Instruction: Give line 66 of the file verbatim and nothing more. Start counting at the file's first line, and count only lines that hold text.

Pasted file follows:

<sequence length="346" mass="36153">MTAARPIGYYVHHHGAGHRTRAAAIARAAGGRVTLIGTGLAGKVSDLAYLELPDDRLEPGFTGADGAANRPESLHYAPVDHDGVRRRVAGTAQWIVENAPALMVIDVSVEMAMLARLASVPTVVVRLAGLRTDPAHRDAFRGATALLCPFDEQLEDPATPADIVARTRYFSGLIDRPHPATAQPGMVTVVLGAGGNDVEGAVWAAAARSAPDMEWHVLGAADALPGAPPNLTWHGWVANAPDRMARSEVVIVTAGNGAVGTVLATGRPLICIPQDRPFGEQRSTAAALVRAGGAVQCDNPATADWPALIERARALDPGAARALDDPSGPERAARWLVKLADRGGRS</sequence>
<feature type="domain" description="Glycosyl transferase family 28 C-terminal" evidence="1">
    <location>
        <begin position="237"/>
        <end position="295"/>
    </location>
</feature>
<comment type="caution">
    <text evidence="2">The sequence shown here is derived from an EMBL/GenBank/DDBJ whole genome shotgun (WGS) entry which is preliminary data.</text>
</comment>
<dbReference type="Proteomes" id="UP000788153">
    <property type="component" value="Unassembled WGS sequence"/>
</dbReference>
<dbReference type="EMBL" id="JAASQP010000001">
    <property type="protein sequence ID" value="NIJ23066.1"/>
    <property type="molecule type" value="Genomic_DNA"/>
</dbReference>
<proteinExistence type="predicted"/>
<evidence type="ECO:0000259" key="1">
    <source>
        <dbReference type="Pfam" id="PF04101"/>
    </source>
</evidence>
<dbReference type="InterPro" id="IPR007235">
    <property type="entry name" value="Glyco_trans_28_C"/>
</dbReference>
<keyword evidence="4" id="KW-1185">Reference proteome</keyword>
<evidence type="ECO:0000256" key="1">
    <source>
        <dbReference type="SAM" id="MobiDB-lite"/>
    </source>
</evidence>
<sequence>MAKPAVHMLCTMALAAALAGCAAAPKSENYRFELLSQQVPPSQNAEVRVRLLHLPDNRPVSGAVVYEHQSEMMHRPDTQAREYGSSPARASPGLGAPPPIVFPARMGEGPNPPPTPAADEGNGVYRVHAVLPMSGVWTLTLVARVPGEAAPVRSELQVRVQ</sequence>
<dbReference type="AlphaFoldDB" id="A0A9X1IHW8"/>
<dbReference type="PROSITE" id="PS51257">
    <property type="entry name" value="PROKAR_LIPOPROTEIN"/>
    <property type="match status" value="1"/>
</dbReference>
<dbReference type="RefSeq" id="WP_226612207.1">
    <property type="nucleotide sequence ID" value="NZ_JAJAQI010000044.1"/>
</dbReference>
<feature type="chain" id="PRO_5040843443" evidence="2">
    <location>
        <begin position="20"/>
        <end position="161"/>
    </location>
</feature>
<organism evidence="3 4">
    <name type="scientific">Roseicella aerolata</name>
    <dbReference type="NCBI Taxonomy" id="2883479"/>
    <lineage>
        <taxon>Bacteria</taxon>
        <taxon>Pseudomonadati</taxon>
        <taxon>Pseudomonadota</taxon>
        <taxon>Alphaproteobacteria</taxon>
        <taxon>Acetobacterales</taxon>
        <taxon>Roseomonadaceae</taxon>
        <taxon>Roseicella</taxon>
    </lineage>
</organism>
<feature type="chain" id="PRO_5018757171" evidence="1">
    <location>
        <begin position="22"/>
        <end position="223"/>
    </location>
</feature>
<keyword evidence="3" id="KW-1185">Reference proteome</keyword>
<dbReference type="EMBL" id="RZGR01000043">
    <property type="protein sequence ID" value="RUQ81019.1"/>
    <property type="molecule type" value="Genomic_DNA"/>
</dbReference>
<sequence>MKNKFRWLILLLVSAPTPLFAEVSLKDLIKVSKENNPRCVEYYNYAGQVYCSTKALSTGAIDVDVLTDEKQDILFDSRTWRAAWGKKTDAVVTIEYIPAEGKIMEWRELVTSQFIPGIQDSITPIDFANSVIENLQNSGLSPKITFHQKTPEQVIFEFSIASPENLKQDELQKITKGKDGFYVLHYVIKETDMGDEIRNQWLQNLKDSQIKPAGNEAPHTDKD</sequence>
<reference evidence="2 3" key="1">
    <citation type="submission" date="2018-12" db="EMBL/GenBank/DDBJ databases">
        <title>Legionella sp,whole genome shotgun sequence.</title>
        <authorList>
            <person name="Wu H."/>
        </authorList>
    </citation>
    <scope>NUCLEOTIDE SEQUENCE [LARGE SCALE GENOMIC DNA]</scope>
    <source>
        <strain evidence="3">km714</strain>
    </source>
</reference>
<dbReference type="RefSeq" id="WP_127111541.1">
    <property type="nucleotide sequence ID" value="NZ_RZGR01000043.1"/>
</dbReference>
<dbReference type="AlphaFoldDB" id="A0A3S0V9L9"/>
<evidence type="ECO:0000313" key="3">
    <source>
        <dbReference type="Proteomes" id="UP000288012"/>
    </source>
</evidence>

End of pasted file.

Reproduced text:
</feature>